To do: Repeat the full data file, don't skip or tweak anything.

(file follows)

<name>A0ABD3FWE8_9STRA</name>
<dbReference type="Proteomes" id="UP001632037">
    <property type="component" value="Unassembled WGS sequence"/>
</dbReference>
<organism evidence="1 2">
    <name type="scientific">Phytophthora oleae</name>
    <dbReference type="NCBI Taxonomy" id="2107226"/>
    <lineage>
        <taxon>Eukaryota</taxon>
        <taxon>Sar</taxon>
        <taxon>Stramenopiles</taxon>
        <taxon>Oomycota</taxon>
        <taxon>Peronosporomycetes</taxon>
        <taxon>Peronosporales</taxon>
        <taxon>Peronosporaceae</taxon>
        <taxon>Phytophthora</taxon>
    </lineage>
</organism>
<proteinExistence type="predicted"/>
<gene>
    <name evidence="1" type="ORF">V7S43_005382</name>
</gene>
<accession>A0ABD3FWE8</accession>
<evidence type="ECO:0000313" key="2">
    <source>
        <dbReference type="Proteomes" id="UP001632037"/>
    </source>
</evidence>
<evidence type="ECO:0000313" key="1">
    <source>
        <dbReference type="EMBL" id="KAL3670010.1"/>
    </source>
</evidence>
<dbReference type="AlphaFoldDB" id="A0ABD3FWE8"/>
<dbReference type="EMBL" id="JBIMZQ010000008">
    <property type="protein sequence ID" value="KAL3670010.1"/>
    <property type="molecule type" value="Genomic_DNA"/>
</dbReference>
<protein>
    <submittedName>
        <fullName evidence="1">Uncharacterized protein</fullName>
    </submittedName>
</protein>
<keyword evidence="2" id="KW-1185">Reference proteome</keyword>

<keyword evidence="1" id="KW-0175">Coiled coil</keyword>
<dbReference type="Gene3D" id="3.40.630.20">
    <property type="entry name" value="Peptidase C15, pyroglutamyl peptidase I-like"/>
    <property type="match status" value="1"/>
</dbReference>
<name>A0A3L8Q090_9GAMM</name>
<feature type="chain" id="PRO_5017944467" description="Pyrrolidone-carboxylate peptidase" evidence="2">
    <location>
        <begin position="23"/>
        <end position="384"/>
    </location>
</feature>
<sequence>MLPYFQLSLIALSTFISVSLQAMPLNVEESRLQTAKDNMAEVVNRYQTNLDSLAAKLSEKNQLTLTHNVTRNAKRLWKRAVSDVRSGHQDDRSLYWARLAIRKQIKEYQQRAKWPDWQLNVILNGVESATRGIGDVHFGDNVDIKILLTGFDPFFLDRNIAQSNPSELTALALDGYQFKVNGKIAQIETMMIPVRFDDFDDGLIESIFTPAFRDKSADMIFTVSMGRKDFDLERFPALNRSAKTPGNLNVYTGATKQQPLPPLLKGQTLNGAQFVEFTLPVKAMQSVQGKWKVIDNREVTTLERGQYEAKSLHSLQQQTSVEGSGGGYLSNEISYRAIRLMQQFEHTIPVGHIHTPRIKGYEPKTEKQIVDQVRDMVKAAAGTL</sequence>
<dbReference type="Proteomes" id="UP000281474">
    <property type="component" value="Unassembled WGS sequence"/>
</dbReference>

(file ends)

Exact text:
<name>A0ABD3FWE8_9STRA</name>
<dbReference type="Proteomes" id="UP001632037">
    <property type="component" value="Unassembled WGS sequence"/>
</dbReference>
<organism evidence="1 2">
    <name type="scientific">Phytophthora oleae</name>
    <dbReference type="NCBI Taxonomy" id="2107226"/>
    <lineage>
        <taxon>Eukaryota</taxon>
        <taxon>Sar</taxon>
        <taxon>Stramenopiles</taxon>
        <taxon>Oomycota</taxon>
        <taxon>Peronosporomycetes</taxon>
        <taxon>Peronosporales</taxon>
        <taxon>Peronosporaceae</taxon>
        <taxon>Phytophthora</taxon>
    </lineage>
</organism>
<proteinExistence type="predicted"/>
<gene>
    <name evidence="1" type="ORF">V7S43_005382</name>
</gene>
<accession>A0ABD3FWE8</accession>
<evidence type="ECO:0000313" key="2">
    <source>
        <dbReference type="Proteomes" id="UP001632037"/>
    </source>
</evidence>
<evidence type="ECO:0000313" key="1">
    <source>
        <dbReference type="EMBL" id="KAL3670010.1"/>
    </source>
</evidence>
<dbReference type="AlphaFoldDB" id="A0ABD3FWE8"/>
<dbReference type="EMBL" id="JBIMZQ010000008">
    <property type="protein sequence ID" value="KAL3670010.1"/>
    <property type="molecule type" value="Genomic_DNA"/>
</dbReference>
<protein>
    <submittedName>
        <fullName evidence="1">Uncharacterized protein</fullName>
    </submittedName>
</protein>
<keyword evidence="2" id="KW-1185">Reference proteome</keyword>

<keyword evidence="1" id="KW-0175">Coiled coil</keyword>
<dbReference type="Gene3D" id="3.40.630.20">
    <property type="entry name" value="Peptidase C15, pyroglutamyl peptidase I-like"/>
    <property type="match status" value="1"/>
</dbReference>
<name>A0A3L8Q090_9GAMM</name>
<feature type="chain" id="PRO_5017944467" description="Pyrrolidone-carboxylate peptidase" evidence="2">
    <location>
        <begin position="23"/>
        <end position="384"/>
    </location>
</feature>
<sequence>MLPYFQLSLIALSTFISVSLQAMPLNVEESRLQTAKDNMAEVVNRYQTNLDSLAAKLSEKNQLTLTHNVTRNAKRLWKRAVSDVRSGHQDDRSLYWARLAIRKQIKEYQQRAKWPDWQLNVILNGVESATRGIGDVHFGDNVDIKILLTGFDPFFLDRNIAQSNPSELTALALDGYQFKVNGKIAQIETMMIPVRFDDFDDGLIESIFTPAFRDKSADMIFTVSMGRKDFDLERFPALNRSAKTPGNLNVYTGATKQQPLPPLLKGQTLNGAQFVEFTLPVKAMQSVQGKWKVIDNREVTTLERGQYEAKSLHSLQQQTSVEGSGGGYLSNEISYRAIRLMQQFEHTIPVGHIHTPRIKGYEPKTEKQIVDQVRDMVKAAAGTL</sequence>
<dbReference type="Proteomes" id="UP000281474">
    <property type="component" value="Unassembled WGS sequence"/>
</dbReference>